– If children are educated at a very young age about respecting animals surrounding them, whilst growing up they will maintain this value and cases about animal cruelty will definitely experience a knock-down.
– Proper education about canine behavior, respect towards animals will lead altogether to a compassionate nation which will in turn project a good image for the country. Moreover, people will learn what to do in cases of aggressiveness of dogs.
– The mass sterilisation will prove to be a long-term solution and with time number of strays will diminish.
‘ Blood shedding was never and will never be the solution.’ and as Mahatma Gandhi said ‘ a nation is juged on the way its animals are treated’ so altogether with the proper education, values and solution, Mauritius can be a great nation.4+February 18, 2020 at 5:18 pm #26399Nat DC
Our Foundation, Happy Tails Foundation and Sanctuary has been operational for the past year. We have 60 dogs that we or other people have rescued over the past year from terrible situations. They are now all cared for with love and compassion, as they so deserve. They get the best vet care available, they are all vaccinated and sterilised and ready for adoption all at our own cost currently. Many have been adopted, some have sadly come back to us only after a few months. We do our best to help as many rescuers as possible. We do monthly free sterilisation campaigns in our local area and we are implementing an education program this year for children and teens.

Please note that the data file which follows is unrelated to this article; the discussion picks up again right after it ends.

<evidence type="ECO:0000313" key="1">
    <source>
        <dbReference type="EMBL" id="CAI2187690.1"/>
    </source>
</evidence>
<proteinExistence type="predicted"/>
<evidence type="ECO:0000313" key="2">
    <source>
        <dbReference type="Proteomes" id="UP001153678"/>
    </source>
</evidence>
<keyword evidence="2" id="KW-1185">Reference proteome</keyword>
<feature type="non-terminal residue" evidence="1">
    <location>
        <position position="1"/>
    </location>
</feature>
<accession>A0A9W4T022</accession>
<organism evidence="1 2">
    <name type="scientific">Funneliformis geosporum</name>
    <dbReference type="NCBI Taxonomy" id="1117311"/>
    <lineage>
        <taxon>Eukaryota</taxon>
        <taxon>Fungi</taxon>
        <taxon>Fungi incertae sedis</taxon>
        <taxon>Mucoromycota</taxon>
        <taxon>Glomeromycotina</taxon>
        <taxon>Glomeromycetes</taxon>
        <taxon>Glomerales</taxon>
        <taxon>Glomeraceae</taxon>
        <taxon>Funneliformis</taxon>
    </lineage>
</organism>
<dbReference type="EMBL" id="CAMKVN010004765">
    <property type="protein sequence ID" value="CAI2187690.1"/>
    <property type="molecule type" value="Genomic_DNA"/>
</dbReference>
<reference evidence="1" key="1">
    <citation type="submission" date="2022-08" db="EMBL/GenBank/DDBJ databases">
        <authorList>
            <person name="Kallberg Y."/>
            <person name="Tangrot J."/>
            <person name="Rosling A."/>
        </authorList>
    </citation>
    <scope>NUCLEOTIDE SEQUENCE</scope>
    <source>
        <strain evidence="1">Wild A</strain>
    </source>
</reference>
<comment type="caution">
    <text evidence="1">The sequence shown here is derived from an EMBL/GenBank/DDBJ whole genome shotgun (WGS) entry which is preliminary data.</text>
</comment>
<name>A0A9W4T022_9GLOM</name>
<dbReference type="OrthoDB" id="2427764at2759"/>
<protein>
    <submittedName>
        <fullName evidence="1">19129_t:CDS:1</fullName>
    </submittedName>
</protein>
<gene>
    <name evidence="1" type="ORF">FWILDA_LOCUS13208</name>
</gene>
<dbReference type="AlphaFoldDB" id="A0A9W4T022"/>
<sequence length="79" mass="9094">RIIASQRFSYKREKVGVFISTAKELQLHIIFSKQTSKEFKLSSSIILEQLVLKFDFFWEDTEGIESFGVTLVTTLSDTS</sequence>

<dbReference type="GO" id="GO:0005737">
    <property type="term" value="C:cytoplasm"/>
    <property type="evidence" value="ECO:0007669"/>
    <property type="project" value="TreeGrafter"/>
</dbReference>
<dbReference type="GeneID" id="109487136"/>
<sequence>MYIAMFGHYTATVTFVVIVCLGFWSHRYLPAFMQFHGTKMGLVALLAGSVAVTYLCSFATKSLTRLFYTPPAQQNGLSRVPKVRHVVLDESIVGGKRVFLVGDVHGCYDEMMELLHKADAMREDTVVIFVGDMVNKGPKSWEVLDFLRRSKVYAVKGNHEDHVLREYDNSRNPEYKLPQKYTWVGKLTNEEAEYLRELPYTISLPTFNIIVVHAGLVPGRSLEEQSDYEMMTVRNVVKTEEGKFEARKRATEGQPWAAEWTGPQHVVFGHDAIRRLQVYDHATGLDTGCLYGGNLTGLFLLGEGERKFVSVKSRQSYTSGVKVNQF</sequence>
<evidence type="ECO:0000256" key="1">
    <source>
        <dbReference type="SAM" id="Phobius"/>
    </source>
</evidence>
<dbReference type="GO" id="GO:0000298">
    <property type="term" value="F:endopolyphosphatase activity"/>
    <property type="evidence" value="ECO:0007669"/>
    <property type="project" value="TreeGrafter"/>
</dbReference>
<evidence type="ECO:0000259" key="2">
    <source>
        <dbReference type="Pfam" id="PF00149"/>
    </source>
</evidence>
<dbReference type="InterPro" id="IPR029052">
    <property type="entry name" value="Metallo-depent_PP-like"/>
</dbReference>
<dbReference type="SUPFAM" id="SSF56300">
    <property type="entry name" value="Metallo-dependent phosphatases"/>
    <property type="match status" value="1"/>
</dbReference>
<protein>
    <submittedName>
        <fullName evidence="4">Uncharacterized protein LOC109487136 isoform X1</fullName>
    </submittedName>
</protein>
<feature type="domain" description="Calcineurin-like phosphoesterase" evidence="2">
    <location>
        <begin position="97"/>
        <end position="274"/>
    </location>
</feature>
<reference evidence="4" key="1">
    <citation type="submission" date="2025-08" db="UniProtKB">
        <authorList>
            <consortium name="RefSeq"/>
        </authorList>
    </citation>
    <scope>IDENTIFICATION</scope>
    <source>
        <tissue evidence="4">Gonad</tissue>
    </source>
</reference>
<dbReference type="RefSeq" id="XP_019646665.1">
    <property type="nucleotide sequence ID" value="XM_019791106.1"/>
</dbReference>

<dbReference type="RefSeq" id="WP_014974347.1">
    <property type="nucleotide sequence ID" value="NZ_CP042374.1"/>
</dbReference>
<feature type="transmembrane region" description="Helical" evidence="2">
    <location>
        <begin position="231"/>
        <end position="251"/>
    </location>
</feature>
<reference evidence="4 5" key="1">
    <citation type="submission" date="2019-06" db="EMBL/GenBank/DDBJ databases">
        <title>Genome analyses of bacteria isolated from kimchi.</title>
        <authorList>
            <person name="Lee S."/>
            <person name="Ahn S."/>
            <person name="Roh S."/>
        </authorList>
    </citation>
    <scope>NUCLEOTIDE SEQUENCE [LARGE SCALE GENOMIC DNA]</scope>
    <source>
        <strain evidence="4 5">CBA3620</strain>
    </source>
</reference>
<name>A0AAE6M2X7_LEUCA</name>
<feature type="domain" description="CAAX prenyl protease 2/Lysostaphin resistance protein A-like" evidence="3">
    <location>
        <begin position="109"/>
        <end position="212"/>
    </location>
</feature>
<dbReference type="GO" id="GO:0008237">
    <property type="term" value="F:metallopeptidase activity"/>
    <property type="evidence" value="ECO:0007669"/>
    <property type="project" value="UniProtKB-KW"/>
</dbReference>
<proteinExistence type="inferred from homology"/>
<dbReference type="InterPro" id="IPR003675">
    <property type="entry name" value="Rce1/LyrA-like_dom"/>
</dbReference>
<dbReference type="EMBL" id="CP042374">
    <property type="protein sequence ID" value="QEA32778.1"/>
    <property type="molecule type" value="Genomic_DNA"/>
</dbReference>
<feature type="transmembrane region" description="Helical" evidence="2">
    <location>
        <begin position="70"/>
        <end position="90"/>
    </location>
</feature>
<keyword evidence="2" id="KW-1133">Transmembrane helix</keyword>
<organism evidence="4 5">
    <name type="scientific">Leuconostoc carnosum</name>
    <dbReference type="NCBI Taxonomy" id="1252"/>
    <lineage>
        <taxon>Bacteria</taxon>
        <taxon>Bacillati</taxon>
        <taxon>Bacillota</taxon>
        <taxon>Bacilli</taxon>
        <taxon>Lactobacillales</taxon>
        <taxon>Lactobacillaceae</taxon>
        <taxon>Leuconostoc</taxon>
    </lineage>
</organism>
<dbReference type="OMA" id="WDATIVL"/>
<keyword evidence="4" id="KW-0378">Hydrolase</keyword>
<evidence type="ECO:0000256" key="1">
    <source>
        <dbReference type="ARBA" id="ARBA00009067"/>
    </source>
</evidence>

We totally agree on all the points raised above and know that solving this issue on the island is a SIMPLE one, the resources from the government is what is lacking. NGOS need help. There are so many of us willing to put in the hard work, but have NO help and no way to make our mass sterilisation programs sustainable.
If the government offered to at least cover the cost of sterilisations, we would make a HUGE leap in the right direction. We have written to them repeatedly, getting only 2 D responses back, saying that MSAW (Mauritius Society for Animal Welfare) has it “under control”. I fail to understand why they don’t see the stray situation as a priority, something that clearly affects the no.1 industry on the island, Tourism. Countless bad reviews and articles about it, yet still today nothing changes. MSAW continue to catch and kill these poor innocent animals (denying any form of “animal cruelty” even though evidence says otherwise) If you look at their website, you would say they seem on the right track, but just try and report a case of animal cruelty and you will not even get a response. I’m still waiting to hear back from 2 years ago!!!
The key tools we need, as animal NGOs are:
-buildings (so many abandoned or empty council buildings in every single town could be converted into shelters/ temporary clinics)
-free/ discounted vet services for ALL NGOs
-legislation enforcement eg; fines for animal cruelty cases & breeder checks and enforcement of heavier fees
With these simple and attainable points addressed, us NGOs could get on with the work that needs doing and I promise you, that in a decade, we would have almost no strays on the island.
All for the animals,